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Invasive Nine Banded Armadillo in Florida

06.27.2003 - The Nine Banded Armadillo, Dasypus novemcinctus is not native to North America, including the two states in which it most thrives, Florida and Texas. The mammal is originally from south/central America. However, it has been transplanted to the states, and it survives just fine here. Rumor has it that the species was introduced to Florida in the early 20th century when two armadillos escaped from a small zoo. Who knows. Usually, exotic, or non- native species end up establishing populations in suitable habitats, because people inevitably transport the animals. In the case of the Nine-Banded Armadillo, Florida turns out to be an ideal environment - there's plenty of food, it's warm enough, the soft soil is easy to dig, and there are no significant natural predators. Even though armadillos are non-indigenous, I don't think they're harmful at all. They don't breed quickly, they don't spread disease, they don't kill any existing animals, they don't really compete much for territory with existing animals, they don't destroy crops, and so on. The primary nuisance actually seems to be in the suburban environment, when they dig tunnels under homes or other manmade structures.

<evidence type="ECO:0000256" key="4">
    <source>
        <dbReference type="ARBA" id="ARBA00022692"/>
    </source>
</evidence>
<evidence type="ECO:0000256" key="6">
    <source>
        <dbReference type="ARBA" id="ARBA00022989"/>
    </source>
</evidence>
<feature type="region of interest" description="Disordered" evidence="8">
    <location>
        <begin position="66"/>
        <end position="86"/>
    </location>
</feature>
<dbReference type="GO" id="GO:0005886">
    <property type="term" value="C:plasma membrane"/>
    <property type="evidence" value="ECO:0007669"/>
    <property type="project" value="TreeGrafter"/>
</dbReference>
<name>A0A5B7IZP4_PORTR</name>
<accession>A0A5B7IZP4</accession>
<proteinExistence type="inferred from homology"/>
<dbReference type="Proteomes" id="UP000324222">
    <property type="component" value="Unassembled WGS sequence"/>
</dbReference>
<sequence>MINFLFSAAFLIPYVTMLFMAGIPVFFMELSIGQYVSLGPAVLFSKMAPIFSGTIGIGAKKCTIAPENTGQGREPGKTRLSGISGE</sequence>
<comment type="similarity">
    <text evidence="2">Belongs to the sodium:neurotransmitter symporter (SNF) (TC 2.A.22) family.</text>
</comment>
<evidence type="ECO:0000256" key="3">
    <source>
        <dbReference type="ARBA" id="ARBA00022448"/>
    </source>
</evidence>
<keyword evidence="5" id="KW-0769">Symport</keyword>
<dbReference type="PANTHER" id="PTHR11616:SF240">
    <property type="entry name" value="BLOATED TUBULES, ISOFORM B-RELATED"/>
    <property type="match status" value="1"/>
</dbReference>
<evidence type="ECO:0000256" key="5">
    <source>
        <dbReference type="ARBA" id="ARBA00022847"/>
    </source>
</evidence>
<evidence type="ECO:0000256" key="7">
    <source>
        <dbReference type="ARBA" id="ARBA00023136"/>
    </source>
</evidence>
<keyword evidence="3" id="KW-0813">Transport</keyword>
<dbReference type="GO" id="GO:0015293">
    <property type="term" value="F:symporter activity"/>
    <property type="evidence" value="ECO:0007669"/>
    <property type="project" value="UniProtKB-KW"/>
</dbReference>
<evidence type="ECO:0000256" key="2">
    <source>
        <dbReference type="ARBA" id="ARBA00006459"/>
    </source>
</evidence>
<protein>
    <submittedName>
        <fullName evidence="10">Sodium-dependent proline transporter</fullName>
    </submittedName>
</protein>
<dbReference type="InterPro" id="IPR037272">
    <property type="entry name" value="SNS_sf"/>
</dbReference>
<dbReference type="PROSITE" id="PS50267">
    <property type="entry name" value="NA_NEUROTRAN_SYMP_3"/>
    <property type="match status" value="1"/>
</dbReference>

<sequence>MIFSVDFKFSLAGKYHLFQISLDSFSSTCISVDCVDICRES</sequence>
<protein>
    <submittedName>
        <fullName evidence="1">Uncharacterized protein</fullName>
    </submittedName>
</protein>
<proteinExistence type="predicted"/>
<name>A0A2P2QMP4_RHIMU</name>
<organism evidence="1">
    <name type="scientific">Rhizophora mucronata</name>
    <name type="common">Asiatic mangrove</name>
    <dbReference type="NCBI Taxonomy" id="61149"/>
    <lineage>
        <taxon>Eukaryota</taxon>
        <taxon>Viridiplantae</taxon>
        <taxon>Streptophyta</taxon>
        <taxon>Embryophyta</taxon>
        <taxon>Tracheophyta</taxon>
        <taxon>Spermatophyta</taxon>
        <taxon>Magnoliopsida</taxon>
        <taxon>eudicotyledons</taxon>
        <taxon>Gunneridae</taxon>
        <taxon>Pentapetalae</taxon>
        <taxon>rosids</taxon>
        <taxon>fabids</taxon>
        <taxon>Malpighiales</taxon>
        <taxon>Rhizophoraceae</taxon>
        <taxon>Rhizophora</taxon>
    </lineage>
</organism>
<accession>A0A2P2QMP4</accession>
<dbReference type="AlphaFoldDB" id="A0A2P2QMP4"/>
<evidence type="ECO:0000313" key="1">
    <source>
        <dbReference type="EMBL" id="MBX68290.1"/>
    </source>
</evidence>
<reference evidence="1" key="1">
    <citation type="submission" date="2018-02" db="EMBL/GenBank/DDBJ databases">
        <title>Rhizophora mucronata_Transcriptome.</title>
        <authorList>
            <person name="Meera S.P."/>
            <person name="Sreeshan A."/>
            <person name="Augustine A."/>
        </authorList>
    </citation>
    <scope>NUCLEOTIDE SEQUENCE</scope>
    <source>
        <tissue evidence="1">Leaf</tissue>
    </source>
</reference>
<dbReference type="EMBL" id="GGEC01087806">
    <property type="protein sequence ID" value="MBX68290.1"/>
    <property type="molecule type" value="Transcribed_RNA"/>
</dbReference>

I took the above photo of an armadillo digging in the dirt, in search of earthworms or grubs. Armadillos are alert at times, but at other times, I can sneak right up and photograph them. They're so busy rooting around for food that they ignore their surroundings. No big deal, if in trouble, their tough hides will save them from attack.

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When Do Florida Armadillos Give Birth? The birth cycle of the armadillo is one of the strangest to be found in nature, and with the one embryo splitting off to give every female armadillo four babies, it is easy to predict how many animals will be born. As well as being quite strange in the way that these babies develop, it is also interesting that the female will actually hold the fertilized egg for quite some time before allowing it to develop. This is to help ensure that the baby armadillos are born at the right time of year to give them the best chance of success when they are born.

The breeding season for armadillos will usually take place between June and July, and their gestation period is usually around four and a half months. The interesting thing about being able to delay the growth of the babies is that it allows the female to give birth in the spring, usually in March and April, giving her babies the best chance of survival. When the four children are born, their shells aren?t as solid as an adult?s shell, which means that they will often be with the mother for quite some time before they begin their own individual lives.

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